A: And the answer is you outperformed the S&P 500 through Oct. 30 this year. From Sept. 1, 1999 through Oct. 30, 2001, we outperformed the index by 20 percentage points. Or 19.43, to be precise. And we significantly outperformed the Nasdaq. And so I think that everything that has intellectual content within the book has sort of broken our way.
Q: Wait, does that the mean the title doesn't have intellectual content? You talked about getting to Dow 36,000 in three to five years.
A: Oh, but we were very, very cautious about making people understand that there were no guarantees in the near term. We also said in the book that the market might drop 30% to 40% in the next couple of years.
Q: Would you adjust the timing of when the Dow might get to 36,000, from three to five years? Now, we have only one to three years to get there from here.
A: No, but I the three-to-five-years thing was never a firm prediction, and I think many reviewers noticed that. The three to five years came from the declining equity premium in the previous four or five years going into when the book came out. If that had continued along the same trajectory, then that's how long it would take to get to 36,000. That's where the number came from.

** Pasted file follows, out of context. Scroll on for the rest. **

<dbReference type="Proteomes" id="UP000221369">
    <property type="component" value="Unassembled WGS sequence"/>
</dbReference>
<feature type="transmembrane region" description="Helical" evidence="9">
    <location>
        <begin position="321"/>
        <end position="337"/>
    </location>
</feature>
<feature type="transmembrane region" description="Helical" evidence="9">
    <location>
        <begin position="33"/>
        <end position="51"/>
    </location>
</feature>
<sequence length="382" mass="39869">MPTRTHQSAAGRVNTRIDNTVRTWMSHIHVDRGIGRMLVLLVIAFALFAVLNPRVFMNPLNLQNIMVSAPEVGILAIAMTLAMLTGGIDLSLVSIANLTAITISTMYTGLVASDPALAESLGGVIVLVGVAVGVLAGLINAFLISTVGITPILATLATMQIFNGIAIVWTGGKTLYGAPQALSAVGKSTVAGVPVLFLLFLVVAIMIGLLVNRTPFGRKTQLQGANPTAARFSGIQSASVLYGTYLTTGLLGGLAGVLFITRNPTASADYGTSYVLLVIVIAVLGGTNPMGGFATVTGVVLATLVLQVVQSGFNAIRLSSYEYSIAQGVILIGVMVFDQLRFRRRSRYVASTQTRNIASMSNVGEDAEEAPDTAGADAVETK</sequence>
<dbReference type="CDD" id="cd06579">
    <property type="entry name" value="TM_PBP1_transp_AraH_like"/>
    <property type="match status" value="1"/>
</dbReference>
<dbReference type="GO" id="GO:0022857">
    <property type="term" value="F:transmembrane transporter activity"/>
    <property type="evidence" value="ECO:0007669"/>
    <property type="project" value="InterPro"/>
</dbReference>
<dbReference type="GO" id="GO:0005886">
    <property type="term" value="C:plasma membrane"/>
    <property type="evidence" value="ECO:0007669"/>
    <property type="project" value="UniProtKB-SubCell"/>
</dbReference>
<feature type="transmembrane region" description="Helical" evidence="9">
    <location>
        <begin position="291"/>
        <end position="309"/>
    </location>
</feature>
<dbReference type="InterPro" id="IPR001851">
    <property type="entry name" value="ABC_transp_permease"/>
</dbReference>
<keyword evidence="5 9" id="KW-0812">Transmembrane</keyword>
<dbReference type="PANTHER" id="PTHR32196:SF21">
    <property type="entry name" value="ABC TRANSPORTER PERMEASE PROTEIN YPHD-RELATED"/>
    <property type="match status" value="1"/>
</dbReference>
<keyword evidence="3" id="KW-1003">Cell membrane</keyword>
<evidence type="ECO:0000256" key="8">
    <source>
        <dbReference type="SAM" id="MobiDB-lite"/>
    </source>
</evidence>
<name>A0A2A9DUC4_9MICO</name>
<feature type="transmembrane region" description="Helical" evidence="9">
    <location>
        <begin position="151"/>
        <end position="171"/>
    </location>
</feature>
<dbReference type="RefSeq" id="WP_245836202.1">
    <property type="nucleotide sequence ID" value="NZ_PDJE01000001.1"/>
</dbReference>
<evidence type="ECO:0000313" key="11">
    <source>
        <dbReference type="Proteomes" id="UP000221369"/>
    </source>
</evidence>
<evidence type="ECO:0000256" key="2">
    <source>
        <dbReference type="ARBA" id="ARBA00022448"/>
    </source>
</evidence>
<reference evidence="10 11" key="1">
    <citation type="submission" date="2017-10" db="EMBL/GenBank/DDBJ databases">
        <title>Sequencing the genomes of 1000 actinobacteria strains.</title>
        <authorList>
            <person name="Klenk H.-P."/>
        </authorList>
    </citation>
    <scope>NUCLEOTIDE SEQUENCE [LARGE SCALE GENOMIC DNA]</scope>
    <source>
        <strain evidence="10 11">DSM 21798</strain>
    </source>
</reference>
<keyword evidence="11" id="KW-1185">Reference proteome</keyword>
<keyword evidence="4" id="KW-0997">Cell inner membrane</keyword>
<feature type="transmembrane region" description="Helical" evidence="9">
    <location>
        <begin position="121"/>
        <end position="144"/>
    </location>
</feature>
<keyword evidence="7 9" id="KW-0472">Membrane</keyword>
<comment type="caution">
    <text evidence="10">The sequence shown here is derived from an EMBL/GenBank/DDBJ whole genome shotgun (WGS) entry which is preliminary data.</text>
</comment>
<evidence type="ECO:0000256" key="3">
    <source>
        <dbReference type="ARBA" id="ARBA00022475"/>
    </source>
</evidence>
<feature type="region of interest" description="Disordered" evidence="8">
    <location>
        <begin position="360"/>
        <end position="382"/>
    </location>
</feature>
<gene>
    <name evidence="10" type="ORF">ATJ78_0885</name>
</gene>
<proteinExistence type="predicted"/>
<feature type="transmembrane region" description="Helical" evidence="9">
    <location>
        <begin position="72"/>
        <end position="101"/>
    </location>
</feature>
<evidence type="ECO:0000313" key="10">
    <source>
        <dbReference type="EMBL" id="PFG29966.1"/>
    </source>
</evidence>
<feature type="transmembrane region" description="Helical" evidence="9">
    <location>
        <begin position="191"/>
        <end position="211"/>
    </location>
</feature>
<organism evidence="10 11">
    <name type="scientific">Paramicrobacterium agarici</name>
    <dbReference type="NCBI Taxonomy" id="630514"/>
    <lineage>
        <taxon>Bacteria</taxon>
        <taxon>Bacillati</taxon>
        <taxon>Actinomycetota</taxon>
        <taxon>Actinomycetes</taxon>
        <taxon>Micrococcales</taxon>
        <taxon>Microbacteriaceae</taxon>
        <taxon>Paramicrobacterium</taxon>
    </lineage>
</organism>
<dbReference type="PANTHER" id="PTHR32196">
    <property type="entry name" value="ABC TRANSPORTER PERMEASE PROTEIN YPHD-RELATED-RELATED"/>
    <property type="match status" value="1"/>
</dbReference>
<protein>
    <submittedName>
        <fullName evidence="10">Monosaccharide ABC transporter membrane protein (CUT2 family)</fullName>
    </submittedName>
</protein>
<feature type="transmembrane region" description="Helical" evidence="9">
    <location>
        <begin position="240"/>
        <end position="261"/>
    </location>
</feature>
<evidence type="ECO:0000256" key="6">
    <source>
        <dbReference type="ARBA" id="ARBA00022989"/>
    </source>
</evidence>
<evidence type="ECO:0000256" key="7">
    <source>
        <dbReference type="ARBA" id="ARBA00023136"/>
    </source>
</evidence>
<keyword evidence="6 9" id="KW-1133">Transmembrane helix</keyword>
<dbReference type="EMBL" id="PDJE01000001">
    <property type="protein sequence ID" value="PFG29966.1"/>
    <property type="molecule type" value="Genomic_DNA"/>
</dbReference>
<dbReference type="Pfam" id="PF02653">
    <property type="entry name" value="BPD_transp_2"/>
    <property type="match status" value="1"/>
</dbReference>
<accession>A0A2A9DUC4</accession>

Q: A central part of the book's argument was that for a long-term investor, stocks actually are less risky than bonds. Have the terrorist attacks and fears altered that relationship, stocks to bonds? Don't the attacks make you more want to own bonds than stocks?
A: I would have to say no. The risks for nominal bonds, the ones that are not inflation-adjusted, are exceptionally high. The fact is that we're nearing the end of a recession, in all likelihood. And there's a tremendous amount of monetary stimulus out there, and fiscal stimulus as well. Normally when that happens, inflation takes off like crazy, and people who own bonds get creamed.
Q: What have you been studying more recently?
A: In the book that I just finished that's coming out in the spring. I basically turned my attention to study the firms that exist in the very ambiguous space that is at the frontier of our economy. And I tried to think about how the market values those.
Q: Does your book have a title?
A: It's Bubbleology: The Remarkable Science of Stock Market Bubbles.
Q: What's its central thesis?